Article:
This is one of a large number of great photos from all over the US posted by Tiffany Follett that were taken by her mom (see her set From My Mom for more!). It’s a view of Porcupine Mountains Wilderness State Park from M-107 that was taken in September 2003.
I thought this was a perfect photo to use to highlight Ironwood – Silver City – Wakefield, the first Michigan fall color driving tour from Michigan.org that I’m going to try and flesh out with photos from the Absolute Michigan group on Flickr and links to even more photos and information. I hope this isn’t seen as a rip-off – the tours they have developed are pretty cool and my hope is that this can be a complement to what Travel Michigan has put together. If you take the tour and/or have observations, photos or links to add, please do in the comments below!
This tour starts at the western end of Michigan’s stretch of US-2, in the town of Ironwood. Absolute Michigan’s page for Ironwood lists Copper Peak Ski Flying (MoodyGoat offers View from the Top – that’s over 1800′ up!) and the Western UP CVB as some notable sites. To those I’ll add the North Country National Scenic Trail, which enters Michigan at Ironwood and goes all the way to the Mackinac Bridge (explore the UP portion of the trail) and North Guide’s WesternUP.com (they are regularly posting fall color photos too).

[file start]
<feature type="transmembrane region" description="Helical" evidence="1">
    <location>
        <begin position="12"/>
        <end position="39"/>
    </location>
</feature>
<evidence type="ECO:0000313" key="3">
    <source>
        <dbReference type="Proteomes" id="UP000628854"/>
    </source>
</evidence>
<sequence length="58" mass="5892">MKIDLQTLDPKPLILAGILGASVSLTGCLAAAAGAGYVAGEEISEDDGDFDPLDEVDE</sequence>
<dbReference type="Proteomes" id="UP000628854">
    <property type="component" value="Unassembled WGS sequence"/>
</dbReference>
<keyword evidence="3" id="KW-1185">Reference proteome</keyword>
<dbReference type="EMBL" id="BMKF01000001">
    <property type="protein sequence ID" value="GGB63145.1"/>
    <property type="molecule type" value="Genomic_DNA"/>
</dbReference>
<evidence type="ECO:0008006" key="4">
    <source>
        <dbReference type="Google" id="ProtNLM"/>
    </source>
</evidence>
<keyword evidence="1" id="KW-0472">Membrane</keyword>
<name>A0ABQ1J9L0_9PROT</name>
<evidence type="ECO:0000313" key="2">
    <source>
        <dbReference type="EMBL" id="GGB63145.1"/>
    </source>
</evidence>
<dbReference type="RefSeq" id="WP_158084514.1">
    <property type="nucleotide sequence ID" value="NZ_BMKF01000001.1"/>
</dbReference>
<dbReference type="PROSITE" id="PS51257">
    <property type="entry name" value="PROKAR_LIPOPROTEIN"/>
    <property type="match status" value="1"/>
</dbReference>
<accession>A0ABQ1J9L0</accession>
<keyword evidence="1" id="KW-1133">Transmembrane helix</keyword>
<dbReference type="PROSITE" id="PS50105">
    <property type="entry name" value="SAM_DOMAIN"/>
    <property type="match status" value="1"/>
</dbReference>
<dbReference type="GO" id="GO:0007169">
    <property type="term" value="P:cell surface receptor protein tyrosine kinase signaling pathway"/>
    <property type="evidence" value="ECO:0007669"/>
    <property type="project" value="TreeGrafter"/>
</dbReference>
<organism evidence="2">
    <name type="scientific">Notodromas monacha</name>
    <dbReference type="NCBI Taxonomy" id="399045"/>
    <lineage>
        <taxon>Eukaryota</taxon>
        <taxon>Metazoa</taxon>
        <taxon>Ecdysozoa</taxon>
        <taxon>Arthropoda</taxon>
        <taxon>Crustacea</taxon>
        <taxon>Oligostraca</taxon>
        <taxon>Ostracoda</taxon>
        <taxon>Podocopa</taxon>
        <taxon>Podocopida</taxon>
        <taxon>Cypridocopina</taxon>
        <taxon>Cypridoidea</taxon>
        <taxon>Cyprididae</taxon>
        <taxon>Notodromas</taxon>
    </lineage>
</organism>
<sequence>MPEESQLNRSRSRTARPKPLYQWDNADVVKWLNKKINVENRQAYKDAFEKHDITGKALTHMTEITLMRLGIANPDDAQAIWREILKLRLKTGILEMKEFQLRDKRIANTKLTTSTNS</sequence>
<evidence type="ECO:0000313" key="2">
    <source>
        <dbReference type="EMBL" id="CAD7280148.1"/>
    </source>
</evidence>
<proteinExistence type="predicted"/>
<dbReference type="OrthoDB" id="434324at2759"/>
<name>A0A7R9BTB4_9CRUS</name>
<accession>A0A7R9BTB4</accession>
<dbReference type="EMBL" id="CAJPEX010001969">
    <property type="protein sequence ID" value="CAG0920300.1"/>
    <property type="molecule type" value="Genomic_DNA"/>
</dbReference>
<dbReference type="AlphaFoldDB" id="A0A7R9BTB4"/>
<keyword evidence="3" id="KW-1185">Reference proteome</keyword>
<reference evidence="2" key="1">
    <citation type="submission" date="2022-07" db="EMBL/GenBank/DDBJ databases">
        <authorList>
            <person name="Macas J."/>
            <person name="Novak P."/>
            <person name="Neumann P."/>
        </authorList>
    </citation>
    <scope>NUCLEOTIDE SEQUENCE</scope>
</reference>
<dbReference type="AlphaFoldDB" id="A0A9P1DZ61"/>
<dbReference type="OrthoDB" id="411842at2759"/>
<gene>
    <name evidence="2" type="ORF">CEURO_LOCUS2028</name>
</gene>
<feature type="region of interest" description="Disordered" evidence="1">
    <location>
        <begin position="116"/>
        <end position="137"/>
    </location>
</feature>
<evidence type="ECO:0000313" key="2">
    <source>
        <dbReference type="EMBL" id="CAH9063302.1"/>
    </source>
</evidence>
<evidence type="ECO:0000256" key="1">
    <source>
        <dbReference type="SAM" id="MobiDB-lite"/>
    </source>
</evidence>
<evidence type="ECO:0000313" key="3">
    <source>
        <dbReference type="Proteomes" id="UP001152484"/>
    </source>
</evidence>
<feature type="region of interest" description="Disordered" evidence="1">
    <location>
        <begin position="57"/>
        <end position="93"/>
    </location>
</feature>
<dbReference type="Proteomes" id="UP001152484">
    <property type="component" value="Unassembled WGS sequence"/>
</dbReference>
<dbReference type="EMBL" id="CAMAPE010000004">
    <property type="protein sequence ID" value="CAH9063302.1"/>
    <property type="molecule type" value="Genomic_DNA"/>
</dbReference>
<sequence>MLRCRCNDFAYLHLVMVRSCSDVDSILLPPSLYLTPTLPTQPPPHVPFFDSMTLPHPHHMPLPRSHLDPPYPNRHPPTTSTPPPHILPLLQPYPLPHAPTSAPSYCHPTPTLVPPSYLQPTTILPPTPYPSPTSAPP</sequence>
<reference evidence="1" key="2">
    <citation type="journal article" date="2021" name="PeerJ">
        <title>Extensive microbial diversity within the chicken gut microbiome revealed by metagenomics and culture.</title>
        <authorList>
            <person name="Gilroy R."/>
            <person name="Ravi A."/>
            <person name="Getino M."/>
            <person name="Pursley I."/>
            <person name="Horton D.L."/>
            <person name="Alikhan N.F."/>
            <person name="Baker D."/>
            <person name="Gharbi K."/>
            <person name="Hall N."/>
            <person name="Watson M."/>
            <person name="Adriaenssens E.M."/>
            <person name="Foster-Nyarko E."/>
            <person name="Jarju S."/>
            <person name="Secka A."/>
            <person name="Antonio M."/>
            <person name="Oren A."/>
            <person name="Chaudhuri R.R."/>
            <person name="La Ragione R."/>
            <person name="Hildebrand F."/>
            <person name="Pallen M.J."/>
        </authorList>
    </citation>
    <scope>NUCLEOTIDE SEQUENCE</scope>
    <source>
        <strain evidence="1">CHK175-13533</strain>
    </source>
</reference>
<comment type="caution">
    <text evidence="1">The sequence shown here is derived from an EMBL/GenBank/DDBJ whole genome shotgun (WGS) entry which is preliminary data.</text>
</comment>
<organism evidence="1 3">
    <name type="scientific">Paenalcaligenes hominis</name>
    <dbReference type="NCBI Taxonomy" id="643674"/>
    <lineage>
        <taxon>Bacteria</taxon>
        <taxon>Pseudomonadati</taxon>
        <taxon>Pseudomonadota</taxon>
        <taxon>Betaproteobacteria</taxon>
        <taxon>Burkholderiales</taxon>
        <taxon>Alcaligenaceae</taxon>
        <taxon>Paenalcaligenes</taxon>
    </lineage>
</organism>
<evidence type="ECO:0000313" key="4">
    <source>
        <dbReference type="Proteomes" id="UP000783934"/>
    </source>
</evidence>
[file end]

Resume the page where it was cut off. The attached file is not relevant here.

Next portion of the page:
They send you down U.S. 2 to Wakefield, one of many ore towns settled in the late 1800s, and then up County Road 519 to the Porcupine Mountains Wilderness State Park where you can catch staggering views like the one above (lots more from the Porkies on Michigan in Pictures). The photo below is Lake of the Clouds, Porcupine Mountains by J. Michael Ducey.
Next it’s east to Silver City, about which Hunt’s Guide to the UP says:
Today Silver City is mostly a collection of tourist-oriented resorts and other businesses along M-107 near the entrance to Porcupine Mountains State Park. But for three years in the 1870s it was a silver mining boom town. At the fur-trading post that was the first settlement here, stories circulated about silver found by Indians back in the woods away from Lake Superior. Homesteader Austin Corser actually found the silver on the Little Iron River in the 1850s. He kept quiet about it until he proved his claim. In the 1870s he revealed the silver, sold his land, and left. Only one brick of silver, worth $723, was ever shipped from Silver City.
Then it’s south on M-64 to Bergland, located at the northern tip of the Upper Peninsula’s largest lake, Lake Gogebic. They suggest stretching your legs on the Gogebic Ridge Hiking Trail or Lake Gogebic State Park before heading back west to Ironwood.
More of Travel Michigan’s Fall Color Tours.